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Captain Hook’s Gallery: Baja Shows Off Its Mussels

Captain Hook’s Gallery: Baja Shows Off Its Mussels

As the bright morning sun peeked over a hillside just to my east, the large resident kelp forest inside La Bufadora cove appeared to be a shimmering sea of Golden Fleece.  I finally pulled to a stop near a rock-strewn section of cliffs at the southern end of the rancho.

Pacific black mussels are plentiful along the rocky Pacific coast of Baja Norte.

Armed with a bucket, gloves and some basic fishing tackle, I carefully made my way down the stony arroyo and around a portion of cliff that was no longer visible from the roadway.  A rugged slate stairway, conveniently provided by nature, allowed me to gingerly make my way further downward toward the vast expanse of exposed tide pools near the crashing surf.

On this occasion, my timing happened to be right on target.  A minus tide had ebbed far enough from the shore to allow me to easily gather a good supply of mussels to fish the rising tide that was yet to come. 

The Pacific side of the northern Baja coast offers hundreds of miles of rocky, volcanic shoreline, punctuated by a seemingly endless number of protected coves, beaches and grottos.  Although many of these rural hideaways may seem a bit out of the way, local residents have enjoyed great success fishing them for decades.

Black mussels have been a blessing to coastal populations for centuries; both as a bait, and as a gastronomic delicacy.

Because of the numerous navigational hazards in these places, such as thick kelp, boiler stones and large breakers, walking over treacherous rocks to fish from shore is one of the only ways that most anglers can take advantage of these beguilingly ‘fishy’ places.

There are several varieties of surf and rockfishes that abound in those often hidden coastal nooks and crannies.  A few names on the list are the barred surfperch, yellowfin croaker, spotfin croaker, corbina, calico bass, sand bass, sargo, cabezon, sculpin and California sheephead.  Although most of these fish are unrelated, there is one thing that they all have in common, an undeniable love for fresh, juicy mussels!

Our local sea mussels (Mytilus californianus) are the largest species of mussel on the west coast of North America and range from Baja’s central Pacific coast up to the Gulf of Alaska.  These bivalve mollusks often form thick beds on exposed sections of rocky shoreline adjacent to the surf zone and spawn throughout the year, with peak activity occurring during spring and fall.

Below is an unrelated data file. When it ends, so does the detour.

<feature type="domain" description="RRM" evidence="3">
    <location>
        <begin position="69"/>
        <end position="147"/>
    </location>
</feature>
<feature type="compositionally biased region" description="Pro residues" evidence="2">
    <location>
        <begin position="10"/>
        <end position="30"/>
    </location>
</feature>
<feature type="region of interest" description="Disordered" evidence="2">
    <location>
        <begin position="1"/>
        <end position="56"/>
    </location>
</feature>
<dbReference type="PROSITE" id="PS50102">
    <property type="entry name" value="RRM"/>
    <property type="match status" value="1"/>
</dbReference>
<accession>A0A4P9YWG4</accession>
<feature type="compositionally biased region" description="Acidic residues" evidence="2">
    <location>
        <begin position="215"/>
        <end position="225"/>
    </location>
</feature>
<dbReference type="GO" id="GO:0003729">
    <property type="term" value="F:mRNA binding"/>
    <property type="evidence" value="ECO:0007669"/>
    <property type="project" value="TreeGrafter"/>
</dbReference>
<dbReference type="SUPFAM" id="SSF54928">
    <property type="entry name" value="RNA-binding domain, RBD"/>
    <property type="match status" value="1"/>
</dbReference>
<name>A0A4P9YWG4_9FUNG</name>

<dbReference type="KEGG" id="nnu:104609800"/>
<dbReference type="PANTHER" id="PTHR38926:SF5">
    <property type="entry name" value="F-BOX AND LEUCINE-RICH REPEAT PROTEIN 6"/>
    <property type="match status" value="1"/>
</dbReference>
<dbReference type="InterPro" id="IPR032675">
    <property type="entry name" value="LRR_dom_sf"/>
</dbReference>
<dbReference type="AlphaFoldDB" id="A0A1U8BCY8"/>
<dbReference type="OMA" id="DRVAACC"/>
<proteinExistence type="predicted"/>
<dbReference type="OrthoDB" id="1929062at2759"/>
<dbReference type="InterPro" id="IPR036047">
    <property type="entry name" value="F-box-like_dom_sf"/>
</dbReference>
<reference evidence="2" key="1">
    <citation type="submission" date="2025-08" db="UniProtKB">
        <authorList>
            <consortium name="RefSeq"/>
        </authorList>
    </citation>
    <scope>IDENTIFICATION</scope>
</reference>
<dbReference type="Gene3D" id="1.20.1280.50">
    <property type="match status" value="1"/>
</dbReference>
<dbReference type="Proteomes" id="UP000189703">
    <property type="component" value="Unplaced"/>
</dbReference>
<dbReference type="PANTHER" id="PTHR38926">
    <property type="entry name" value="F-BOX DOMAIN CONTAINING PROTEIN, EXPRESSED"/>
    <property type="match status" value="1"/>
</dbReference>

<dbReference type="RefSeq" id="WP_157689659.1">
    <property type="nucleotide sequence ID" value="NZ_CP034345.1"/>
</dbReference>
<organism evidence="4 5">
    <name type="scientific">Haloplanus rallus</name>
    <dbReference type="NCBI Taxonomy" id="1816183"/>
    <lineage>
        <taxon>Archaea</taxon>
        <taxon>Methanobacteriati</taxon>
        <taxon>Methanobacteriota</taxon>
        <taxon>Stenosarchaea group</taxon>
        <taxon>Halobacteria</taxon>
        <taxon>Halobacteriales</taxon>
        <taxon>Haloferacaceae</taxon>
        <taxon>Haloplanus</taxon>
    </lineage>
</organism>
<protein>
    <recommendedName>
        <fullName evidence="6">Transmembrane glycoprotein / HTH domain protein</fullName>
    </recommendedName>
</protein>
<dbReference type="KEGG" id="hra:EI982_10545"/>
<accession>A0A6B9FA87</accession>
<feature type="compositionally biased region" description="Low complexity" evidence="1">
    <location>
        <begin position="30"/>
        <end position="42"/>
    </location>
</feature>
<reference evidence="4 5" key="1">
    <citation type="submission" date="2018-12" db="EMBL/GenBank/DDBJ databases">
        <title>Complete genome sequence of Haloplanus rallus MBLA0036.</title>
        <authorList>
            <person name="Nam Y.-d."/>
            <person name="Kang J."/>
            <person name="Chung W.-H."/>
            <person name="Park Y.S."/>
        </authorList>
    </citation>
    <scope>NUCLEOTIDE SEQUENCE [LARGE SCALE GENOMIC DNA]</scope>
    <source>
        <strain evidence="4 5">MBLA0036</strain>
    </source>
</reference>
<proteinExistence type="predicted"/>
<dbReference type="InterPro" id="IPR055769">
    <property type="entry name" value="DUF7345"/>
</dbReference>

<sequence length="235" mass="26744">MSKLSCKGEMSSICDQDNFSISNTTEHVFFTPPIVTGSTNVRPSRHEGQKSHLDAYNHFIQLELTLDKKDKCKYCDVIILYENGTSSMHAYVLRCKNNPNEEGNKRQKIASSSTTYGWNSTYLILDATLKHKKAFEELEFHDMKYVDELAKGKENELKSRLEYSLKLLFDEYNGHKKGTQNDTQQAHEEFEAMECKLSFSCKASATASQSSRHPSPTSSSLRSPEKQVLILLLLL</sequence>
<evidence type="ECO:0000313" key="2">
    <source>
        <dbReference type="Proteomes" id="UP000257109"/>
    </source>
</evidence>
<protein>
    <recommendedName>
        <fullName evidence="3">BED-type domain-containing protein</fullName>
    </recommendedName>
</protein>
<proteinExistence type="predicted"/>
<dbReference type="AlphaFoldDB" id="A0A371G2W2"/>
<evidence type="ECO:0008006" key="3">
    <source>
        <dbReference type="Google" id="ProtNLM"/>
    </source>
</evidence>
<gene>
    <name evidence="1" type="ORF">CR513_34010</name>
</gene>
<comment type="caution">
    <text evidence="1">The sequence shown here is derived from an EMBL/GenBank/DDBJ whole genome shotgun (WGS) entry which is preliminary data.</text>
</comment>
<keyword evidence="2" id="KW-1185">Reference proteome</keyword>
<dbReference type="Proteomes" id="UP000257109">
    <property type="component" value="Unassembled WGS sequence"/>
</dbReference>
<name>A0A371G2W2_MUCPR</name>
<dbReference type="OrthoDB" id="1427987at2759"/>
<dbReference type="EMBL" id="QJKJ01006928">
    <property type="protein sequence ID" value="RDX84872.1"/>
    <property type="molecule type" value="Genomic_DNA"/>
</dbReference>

Fishing while standing on occasionally wet and slippery rocks can be hazardous, but greatly rewarding.

Freshly cut mussel meat exudes beguiling juices that often prove to be irresistible to a bevy of hungry inshore fishes.  Mussels are a bait that can spark near shore action when all else fails.  The legendary author and fisherman, Ray Cannon, had this to say in his classic book, How to Fish the Pacific Coast, “For shore fishes, mussels are by far the best all-round bait…but are the most difficult to keep on.”

It’s true; the toughest part of fishing with mussels is adeptly removing the meat from the shell and then successfully securing it to the hook.  Its soggy membrane has the texture of raw egg, and possesses only two hard areas to place the hook point.  Some anglers tie the mass on with orange or pink thread, which can be quite useful in helping to secure it to the hook’s shank.  Just be patient and you’ll soon become adept at the practice.

In my opinion, the best tackle configuration for this type of fishing is a standard surf rig; that is to say; sinker on the bottom (weight will differ with conditions) and one or two hooks on leaders about 15” long, rigged approximately 16” or 17” apart.  Another technique is to ‘flyline’ a whole, opened mussel, with a treble hook lodged in the center, and allow it to slowly sink to the bottom and leisurely move around with the current.

Mussels are a favorite of a wide variety of popular inshore species like barred surf perch and cabezon.

As with most inshore salt water fishing, it is best to be at your spot ready to wet your line no later than an hour before high tide; although when working the surf near rocks or jetties, you are usually able to get some kind of action as long as there is good tidal movement.  When fishing the rocky points and tide pools it is important to remember that the majority of fish will probably be found in the churning, white water not far from the rocks.

Exploring hard to reach areas with limited access will also increase your chances of being successful.  This type of angling may not be as easy as languidly drifting around in a small boat on a placid bay, but there is much to be enjoyed by taking advantage of this more primitive, rugged method of fishing, not the least of which are the exercise, fresh air and the clean, salty spray upon your face.  So, the next time you feel like tossing out your line in circumstances that are generally uncrowded and usually rewarding, grab your gear, head for the coast …and do it with mussel!

 

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About Tom Gatch

For over a decade, Hooked on Baja author, Tom Gatch, has built a solid reputation as one of the foremost writers and columnists focusing on travel and recreational activities in Baja and southern California. His company, El Puerto Creative Consultants provides professional copy writing services and creative support for business entities on both sides of the border.

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